Go Back  Bike Forums > Bike Forums > Touring
Reload this Page >

Biking pants

Notices
Touring Have a dream to ride a bike across your state, across the country, or around the world? Self-contained or fully supported? Trade ideas, adventures, and more in our bicycle touring forum.

Biking pants

Old 03-28-22, 09:55 AM
  #1  
HendersonD
Newbie
Thread Starter
 
Join Date: Apr 2021
Posts: 53
Mentioned: 0 Post(s)
Tagged: 0 Thread(s)
Quoted: 51 Post(s)
Likes: 0
Liked 4 Times in 4 Posts
Biking pants?

I am starting a Transamerica tour on May 5th going east to west. I have padded bike shorts but am looking for something to go over the top of them on colder days or mornings. Right now I have a pair of Saucony jogging pants that I am using. They have the zippers at the bottom of each leg making them easy to get off and on over shoes. They are wind and water resistant but I am still not sure they are the best pant for 4,200 mile tour. There are times I will be in towns on colder days or even overnight where a pair of pants would come in handy
  • One or two pairs of pants for a tour like this?
  • Any recommendation on brand/types of pant to consider?
HendersonD is offline  
Old 03-28-22, 04:05 PM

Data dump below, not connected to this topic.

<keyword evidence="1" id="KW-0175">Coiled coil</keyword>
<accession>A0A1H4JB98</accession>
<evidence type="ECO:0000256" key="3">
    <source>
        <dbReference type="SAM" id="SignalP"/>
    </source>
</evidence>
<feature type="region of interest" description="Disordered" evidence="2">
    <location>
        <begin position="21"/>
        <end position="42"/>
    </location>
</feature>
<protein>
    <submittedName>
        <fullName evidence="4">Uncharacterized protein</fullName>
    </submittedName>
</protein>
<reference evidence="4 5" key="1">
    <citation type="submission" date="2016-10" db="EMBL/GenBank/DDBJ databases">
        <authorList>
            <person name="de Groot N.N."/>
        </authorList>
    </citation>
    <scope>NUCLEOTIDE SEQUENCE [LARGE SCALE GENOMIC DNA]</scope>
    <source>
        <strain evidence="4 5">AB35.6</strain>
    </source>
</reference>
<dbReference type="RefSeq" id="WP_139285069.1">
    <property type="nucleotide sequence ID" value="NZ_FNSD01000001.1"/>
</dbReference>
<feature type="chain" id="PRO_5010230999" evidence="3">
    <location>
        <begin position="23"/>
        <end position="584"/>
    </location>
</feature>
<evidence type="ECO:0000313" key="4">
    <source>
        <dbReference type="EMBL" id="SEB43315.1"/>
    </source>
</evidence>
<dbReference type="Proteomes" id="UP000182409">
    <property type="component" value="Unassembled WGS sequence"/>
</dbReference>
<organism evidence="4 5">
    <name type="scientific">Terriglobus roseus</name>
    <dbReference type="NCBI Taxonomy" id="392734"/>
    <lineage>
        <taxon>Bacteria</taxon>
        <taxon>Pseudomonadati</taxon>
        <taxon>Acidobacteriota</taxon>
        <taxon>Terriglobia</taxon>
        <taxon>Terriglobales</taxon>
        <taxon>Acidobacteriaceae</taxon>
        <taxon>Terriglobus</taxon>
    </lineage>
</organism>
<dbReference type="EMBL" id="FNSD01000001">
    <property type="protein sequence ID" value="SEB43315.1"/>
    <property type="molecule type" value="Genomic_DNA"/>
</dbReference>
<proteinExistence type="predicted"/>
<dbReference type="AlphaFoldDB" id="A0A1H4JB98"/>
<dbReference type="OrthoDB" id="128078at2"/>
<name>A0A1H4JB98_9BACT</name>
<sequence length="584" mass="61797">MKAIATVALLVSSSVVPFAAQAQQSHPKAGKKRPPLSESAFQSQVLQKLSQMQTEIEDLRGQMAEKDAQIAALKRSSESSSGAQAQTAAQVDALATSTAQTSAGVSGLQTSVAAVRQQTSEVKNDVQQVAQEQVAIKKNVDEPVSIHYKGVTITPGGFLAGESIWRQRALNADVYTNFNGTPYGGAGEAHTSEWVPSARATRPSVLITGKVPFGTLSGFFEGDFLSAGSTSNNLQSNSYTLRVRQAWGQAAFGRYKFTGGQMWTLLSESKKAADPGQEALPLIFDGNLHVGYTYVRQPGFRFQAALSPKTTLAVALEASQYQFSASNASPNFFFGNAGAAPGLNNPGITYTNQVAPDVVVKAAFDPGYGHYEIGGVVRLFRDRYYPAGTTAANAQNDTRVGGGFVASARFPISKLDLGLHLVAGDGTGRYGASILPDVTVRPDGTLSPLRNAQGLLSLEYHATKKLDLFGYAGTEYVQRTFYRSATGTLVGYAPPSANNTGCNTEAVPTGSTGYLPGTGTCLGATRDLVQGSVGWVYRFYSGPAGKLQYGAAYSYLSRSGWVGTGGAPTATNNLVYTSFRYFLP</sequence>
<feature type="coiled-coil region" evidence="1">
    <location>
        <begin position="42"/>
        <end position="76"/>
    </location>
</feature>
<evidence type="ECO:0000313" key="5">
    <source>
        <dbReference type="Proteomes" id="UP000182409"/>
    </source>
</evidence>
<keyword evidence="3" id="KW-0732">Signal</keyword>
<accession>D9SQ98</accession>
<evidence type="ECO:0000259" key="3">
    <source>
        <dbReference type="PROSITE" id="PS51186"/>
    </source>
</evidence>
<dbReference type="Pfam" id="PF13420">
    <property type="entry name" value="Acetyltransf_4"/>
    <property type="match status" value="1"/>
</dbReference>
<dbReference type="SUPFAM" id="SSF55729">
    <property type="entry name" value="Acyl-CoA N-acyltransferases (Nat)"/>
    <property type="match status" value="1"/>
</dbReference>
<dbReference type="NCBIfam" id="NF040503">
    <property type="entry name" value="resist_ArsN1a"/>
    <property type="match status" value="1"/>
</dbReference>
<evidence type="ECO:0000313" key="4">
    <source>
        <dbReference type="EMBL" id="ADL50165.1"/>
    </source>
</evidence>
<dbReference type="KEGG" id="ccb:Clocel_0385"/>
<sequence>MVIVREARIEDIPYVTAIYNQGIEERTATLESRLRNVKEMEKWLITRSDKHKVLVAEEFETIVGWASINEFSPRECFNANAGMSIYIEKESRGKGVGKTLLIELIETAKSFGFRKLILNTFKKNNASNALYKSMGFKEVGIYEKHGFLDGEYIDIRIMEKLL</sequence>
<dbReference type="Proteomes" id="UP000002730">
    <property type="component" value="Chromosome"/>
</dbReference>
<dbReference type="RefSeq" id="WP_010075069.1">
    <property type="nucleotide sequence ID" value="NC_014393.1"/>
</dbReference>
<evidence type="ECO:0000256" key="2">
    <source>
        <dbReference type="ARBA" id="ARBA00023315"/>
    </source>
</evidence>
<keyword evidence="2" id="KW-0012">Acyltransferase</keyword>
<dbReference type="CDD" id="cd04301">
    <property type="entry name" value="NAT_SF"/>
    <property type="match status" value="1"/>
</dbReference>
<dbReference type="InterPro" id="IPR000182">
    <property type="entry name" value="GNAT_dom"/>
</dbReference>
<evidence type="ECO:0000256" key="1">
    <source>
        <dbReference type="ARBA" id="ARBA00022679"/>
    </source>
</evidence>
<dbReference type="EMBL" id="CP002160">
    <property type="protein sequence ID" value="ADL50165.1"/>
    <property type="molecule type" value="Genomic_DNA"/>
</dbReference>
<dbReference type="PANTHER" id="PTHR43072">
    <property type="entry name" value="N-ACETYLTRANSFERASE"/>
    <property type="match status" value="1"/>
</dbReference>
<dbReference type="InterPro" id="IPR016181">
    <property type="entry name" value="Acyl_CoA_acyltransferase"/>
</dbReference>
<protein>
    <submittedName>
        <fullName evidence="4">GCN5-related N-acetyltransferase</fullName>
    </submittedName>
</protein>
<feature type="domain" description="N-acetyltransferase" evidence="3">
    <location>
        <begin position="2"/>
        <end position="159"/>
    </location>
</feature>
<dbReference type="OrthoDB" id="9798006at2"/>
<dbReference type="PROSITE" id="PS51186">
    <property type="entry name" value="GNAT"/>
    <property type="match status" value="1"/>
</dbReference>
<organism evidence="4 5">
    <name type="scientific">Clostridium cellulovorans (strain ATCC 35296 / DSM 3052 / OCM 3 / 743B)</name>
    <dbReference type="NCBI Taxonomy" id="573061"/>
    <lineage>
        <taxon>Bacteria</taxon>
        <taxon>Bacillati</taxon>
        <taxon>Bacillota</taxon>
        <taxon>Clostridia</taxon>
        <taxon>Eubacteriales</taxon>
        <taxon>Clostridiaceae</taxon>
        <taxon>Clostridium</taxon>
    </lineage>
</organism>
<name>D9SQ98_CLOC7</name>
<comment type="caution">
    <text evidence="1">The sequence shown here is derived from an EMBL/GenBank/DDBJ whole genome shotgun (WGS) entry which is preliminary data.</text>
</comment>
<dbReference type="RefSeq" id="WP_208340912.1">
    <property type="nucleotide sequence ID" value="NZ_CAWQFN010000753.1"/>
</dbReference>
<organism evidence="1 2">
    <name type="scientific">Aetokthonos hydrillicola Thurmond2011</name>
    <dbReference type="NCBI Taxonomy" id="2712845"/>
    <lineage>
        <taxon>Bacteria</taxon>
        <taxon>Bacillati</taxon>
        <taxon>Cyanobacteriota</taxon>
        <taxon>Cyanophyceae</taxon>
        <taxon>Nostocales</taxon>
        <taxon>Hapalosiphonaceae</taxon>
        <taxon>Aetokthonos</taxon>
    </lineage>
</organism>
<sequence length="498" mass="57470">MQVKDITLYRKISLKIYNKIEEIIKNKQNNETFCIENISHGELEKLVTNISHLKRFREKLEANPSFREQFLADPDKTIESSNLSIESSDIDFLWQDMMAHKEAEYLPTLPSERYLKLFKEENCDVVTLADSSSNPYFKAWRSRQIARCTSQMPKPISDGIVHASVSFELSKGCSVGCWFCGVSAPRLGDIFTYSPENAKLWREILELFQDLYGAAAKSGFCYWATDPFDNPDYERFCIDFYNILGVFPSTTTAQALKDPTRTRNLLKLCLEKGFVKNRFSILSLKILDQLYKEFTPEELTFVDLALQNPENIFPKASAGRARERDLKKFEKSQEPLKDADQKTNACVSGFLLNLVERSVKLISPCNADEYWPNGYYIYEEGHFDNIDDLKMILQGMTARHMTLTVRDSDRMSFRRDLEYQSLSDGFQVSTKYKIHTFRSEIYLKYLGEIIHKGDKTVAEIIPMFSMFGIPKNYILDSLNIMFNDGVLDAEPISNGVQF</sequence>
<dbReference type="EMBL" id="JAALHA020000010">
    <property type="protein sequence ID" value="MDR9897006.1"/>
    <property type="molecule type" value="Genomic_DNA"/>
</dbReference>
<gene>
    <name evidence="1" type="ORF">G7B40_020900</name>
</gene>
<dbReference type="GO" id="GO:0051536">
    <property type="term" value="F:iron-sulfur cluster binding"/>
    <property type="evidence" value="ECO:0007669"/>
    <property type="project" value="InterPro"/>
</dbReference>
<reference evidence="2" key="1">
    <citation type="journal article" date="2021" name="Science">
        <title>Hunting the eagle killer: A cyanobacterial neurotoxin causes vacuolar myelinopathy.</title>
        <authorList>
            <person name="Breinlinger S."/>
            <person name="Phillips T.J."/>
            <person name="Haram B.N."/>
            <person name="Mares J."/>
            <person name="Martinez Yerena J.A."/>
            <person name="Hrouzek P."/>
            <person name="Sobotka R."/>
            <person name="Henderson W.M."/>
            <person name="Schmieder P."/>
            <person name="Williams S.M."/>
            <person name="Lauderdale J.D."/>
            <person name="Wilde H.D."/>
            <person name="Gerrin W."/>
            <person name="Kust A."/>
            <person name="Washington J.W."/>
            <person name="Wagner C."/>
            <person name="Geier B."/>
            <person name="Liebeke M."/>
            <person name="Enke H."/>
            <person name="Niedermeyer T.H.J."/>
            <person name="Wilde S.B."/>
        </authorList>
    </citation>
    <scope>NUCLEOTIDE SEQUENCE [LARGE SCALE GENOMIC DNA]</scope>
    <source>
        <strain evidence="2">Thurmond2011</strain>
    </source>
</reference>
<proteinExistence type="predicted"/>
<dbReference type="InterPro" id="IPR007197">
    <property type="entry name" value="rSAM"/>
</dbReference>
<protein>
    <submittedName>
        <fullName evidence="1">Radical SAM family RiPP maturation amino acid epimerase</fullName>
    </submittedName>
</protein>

#2  
Tourist in MSN
Senior Member
 
Join Date: Aug 2010
Location: Madison, WI
Posts: 9,532

Bikes: 1961 Ideor, 1966 Perfekt 3 Speed AB Hub, 1994 Bridgestone MB-6, 2006 Airnimal Joey, 2009 Thorn Sherpa, 2013 Thorn Nomad MkII, 2015 VO Pass Hunter, 2017 Lynskey Backroad, 2017 Raleigh Gran Prix, 1980s Bianchi Mixte on a trainer. Others are now gone.

Mentioned: 41 Post(s)
Tagged: 0 Thread(s)
Quoted: 2772 Post(s)
Liked 930 Times in 757 Posts
I often wear some athletic pants over bike shorts. The best ones fit reasonably close to tight, you do not want a lot of flapping in the wind. If the right side fits tight enough near the ankle that you do not need a strap to keep it out of the chain, that is great. The ones I have and frequently use for riding around near home, I bought over a decade ago, I doubt they are still sold.

I bought some bike touring pants that had zip off legs about eight years ago, they work great, but their price skyrocketed and I would not buy them today, so I would not recommend them at the current price. The ones I have, I only use them for bike touring, I do not want to waste them on riding near home, instead I save them for what I bought them for.

I bring regular camping pants (convertible with zip off legs) for wearing in the campsite or in town sight seeing.